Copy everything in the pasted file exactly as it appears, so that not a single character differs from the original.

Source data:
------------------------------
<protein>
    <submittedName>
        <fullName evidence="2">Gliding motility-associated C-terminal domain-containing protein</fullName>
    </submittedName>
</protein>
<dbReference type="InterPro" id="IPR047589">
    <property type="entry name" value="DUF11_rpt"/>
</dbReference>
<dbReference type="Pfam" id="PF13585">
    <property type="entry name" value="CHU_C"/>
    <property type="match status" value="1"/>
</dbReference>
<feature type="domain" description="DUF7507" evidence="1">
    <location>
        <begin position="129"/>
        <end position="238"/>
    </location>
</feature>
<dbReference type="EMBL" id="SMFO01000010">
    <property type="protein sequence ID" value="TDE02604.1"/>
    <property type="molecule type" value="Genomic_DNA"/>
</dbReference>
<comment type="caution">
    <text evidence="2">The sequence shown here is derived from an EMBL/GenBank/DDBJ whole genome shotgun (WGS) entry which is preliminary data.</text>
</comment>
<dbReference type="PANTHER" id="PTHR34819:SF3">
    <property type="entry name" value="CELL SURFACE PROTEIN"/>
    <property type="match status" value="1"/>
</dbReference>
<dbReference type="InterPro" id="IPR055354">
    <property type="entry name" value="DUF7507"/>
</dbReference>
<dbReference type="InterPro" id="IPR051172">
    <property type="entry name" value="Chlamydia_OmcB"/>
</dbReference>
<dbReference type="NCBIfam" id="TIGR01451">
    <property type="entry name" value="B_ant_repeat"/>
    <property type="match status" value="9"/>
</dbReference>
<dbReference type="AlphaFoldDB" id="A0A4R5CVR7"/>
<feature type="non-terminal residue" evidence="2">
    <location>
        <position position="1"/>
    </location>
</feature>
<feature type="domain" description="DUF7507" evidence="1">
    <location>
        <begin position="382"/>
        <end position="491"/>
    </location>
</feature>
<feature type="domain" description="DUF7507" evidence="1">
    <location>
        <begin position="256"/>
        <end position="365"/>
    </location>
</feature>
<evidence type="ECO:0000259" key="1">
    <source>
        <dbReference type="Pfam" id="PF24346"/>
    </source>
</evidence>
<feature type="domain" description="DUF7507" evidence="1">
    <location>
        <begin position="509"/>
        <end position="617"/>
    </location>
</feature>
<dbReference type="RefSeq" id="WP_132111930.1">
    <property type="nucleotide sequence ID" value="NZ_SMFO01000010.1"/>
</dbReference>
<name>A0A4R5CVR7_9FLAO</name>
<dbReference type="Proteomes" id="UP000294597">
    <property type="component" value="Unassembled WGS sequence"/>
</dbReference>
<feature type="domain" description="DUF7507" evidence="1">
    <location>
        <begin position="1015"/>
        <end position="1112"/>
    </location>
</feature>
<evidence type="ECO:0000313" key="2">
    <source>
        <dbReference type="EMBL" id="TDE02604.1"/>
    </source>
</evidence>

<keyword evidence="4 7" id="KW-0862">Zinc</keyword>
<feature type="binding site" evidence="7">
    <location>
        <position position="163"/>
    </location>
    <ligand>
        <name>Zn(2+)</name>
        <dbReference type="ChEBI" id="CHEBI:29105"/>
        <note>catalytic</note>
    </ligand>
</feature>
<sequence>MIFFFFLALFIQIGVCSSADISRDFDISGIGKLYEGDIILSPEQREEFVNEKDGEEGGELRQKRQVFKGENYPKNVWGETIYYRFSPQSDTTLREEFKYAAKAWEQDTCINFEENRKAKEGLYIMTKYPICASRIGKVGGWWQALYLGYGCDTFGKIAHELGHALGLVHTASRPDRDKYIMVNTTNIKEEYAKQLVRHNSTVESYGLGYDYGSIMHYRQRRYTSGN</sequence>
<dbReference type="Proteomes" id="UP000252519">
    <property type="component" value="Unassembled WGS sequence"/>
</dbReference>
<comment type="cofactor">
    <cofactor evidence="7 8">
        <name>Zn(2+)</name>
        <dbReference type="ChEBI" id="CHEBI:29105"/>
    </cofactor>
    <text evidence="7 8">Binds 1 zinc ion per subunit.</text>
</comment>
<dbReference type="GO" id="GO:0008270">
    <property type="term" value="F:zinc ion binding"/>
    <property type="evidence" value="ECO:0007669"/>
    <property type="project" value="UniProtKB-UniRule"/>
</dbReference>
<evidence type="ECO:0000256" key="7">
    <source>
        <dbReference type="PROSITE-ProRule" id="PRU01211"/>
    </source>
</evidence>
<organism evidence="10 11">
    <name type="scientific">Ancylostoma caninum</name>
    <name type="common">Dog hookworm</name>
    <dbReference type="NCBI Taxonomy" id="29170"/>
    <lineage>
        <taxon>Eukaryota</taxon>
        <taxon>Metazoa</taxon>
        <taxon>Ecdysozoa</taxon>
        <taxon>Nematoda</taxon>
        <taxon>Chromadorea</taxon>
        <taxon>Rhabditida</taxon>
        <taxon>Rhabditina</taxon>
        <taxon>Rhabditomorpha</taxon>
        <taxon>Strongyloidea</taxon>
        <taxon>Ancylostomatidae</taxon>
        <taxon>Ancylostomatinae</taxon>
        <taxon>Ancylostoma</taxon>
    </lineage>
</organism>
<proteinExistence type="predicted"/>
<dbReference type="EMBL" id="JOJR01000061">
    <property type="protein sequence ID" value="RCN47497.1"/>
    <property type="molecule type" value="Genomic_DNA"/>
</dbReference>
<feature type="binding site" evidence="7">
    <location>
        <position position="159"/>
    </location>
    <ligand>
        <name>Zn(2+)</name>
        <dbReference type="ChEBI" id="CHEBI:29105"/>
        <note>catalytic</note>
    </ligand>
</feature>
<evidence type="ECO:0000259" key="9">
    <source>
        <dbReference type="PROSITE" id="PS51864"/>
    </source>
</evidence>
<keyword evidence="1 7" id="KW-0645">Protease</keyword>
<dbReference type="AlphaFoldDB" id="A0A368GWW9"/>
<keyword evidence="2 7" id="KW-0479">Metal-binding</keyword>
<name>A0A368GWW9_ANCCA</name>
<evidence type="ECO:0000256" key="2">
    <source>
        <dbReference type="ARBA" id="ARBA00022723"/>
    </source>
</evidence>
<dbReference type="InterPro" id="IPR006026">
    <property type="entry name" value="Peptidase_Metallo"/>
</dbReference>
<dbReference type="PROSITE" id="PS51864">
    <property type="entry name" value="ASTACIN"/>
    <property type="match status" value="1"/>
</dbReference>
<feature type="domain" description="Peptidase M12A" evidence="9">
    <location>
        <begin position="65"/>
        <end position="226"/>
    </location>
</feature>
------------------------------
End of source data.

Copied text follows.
<protein>
    <submittedName>
        <fullName evidence="2">Gliding motility-associated C-terminal domain-containing protein</fullName>
    </submittedName>
</protein>
<dbReference type="InterPro" id="IPR047589">
    <property type="entry name" value="DUF11_rpt"/>
</dbReference>
<dbReference type="Pfam" id="PF13585">
    <property type="entry name" value="CHU_C"/>
    <property type="match status" value="1"/>
</dbReference>
<feature type="domain" description="DUF7507" evidence="1">
    <location>
        <begin position="129"/>
        <end position="238"/>
    </location>
</feature>
<dbReference type="EMBL" id="SMFO01000010">
    <property type="protein sequence ID" value="TDE02604.1"/>
    <property type="molecule type" value="Genomic_DNA"/>
</dbReference>
<comment type="caution">
    <text evidence="2">The sequence shown here is derived from an EMBL/GenBank/DDBJ whole genome shotgun (WGS) entry which is preliminary data.</text>
</comment>
<dbReference type="PANTHER" id="PTHR34819:SF3">
    <property type="entry name" value="CELL SURFACE PROTEIN"/>
    <property type="match status" value="1"/>
</dbReference>
<dbReference type="InterPro" id="IPR055354">
    <property type="entry name" value="DUF7507"/>
</dbReference>
<dbReference type="InterPro" id="IPR051172">
    <property type="entry name" value="Chlamydia_OmcB"/>
</dbReference>
<dbReference type="NCBIfam" id="TIGR01451">
    <property type="entry name" value="B_ant_repeat"/>
    <property type="match status" value="9"/>
</dbReference>
<dbReference type="AlphaFoldDB" id="A0A4R5CVR7"/>
<feature type="non-terminal residue" evidence="2">
    <location>
        <position position="1"/>
    </location>
</feature>
<feature type="domain" description="DUF7507" evidence="1">
    <location>
        <begin position="382"/>
        <end position="491"/>
    </location>
</feature>
<feature type="domain" description="DUF7507" evidence="1">
    <location>
        <begin position="256"/>
        <end position="365"/>
    </location>
</feature>
<evidence type="ECO:0000259" key="1">
    <source>
        <dbReference type="Pfam" id="PF24346"/>
    </source>
</evidence>
<feature type="domain" description="DUF7507" evidence="1">
    <location>
        <begin position="509"/>
        <end position="617"/>
    </location>
</feature>
<dbReference type="RefSeq" id="WP_132111930.1">
    <property type="nucleotide sequence ID" value="NZ_SMFO01000010.1"/>
</dbReference>
<name>A0A4R5CVR7_9FLAO</name>
<dbReference type="Proteomes" id="UP000294597">
    <property type="component" value="Unassembled WGS sequence"/>
</dbReference>
<feature type="domain" description="DUF7507" evidence="1">
    <location>
        <begin position="1015"/>
        <end position="1112"/>
    </location>
</feature>
<evidence type="ECO:0000313" key="2">
    <source>
        <dbReference type="EMBL" id="TDE02604.1"/>
    </source>
</evidence>

<keyword evidence="4 7" id="KW-0862">Zinc</keyword>
<feature type="binding site" evidence="7">
    <location>
        <position position="163"/>
    </location>
    <ligand>
        <name>Zn(2+)</name>
        <dbReference type="ChEBI" id="CHEBI:29105"/>
        <note>catalytic</note>
    </ligand>
</feature>
<sequence>MIFFFFLALFIQIGVCSSADISRDFDISGIGKLYEGDIILSPEQREEFVNEKDGEEGGELRQKRQVFKGENYPKNVWGETIYYRFSPQSDTTLREEFKYAAKAWEQDTCINFEENRKAKEGLYIMTKYPICASRIGKVGGWWQALYLGYGCDTFGKIAHELGHALGLVHTASRPDRDKYIMVNTTNIKEEYAKQLVRHNSTVESYGLGYDYGSIMHYRQRRYTSGN</sequence>
<dbReference type="Proteomes" id="UP000252519">
    <property type="component" value="Unassembled WGS sequence"/>
</dbReference>
<comment type="cofactor">
    <cofactor evidence="7 8">
        <name>Zn(2+)</name>
        <dbReference type="ChEBI" id="CHEBI:29105"/>
    </cofactor>
    <text evidence="7 8">Binds 1 zinc ion per subunit.</text>
</comment>
<dbReference type="GO" id="GO:0008270">
    <property type="term" value="F:zinc ion binding"/>
    <property type="evidence" value="ECO:0007669"/>
    <property type="project" value="UniProtKB-UniRule"/>
</dbReference>
<evidence type="ECO:0000256" key="7">
    <source>
        <dbReference type="PROSITE-ProRule" id="PRU01211"/>
    </source>
</evidence>
<organism evidence="10 11">
    <name type="scientific">Ancylostoma caninum</name>
    <name type="common">Dog hookworm</name>
    <dbReference type="NCBI Taxonomy" id="29170"/>
    <lineage>
        <taxon>Eukaryota</taxon>
        <taxon>Metazoa</taxon>
        <taxon>Ecdysozoa</taxon>
        <taxon>Nematoda</taxon>
        <taxon>Chromadorea</taxon>
        <taxon>Rhabditida</taxon>
        <taxon>Rhabditina</taxon>
        <taxon>Rhabditomorpha</taxon>
        <taxon>Strongyloidea</taxon>
        <taxon>Ancylostomatidae</taxon>
        <taxon>Ancylostomatinae</taxon>
        <taxon>Ancylostoma</taxon>
    </lineage>
</organism>
<proteinExistence type="predicted"/>
<dbReference type="EMBL" id="JOJR01000061">
    <property type="protein sequence ID" value="RCN47497.1"/>
    <property type="molecule type" value="Genomic_DNA"/>
</dbReference>
<feature type="binding site" evidence="7">
    <location>
        <position position="159"/>
    </location>
    <ligand>
        <name>Zn(2+)</name>
        <dbReference type="ChEBI" id="CHEBI:29105"/>
        <note>catalytic</note>
    </ligand>
</feature>
<evidence type="ECO:0000259" key="9">
    <source>
        <dbReference type="PROSITE" id="PS51864"/>
    </source>
</evidence>
<keyword evidence="1 7" id="KW-0645">Protease</keyword>
<dbReference type="AlphaFoldDB" id="A0A368GWW9"/>
<keyword evidence="2 7" id="KW-0479">Metal-binding</keyword>
<name>A0A368GWW9_ANCCA</name>
<evidence type="ECO:0000256" key="2">
    <source>
        <dbReference type="ARBA" id="ARBA00022723"/>
    </source>
</evidence>
<dbReference type="InterPro" id="IPR006026">
    <property type="entry name" value="Peptidase_Metallo"/>
</dbReference>
<dbReference type="PROSITE" id="PS51864">
    <property type="entry name" value="ASTACIN"/>
    <property type="match status" value="1"/>
</dbReference>
<feature type="domain" description="Peptidase M12A" evidence="9">
    <location>
        <begin position="65"/>
        <end position="226"/>
    </location>
</feature>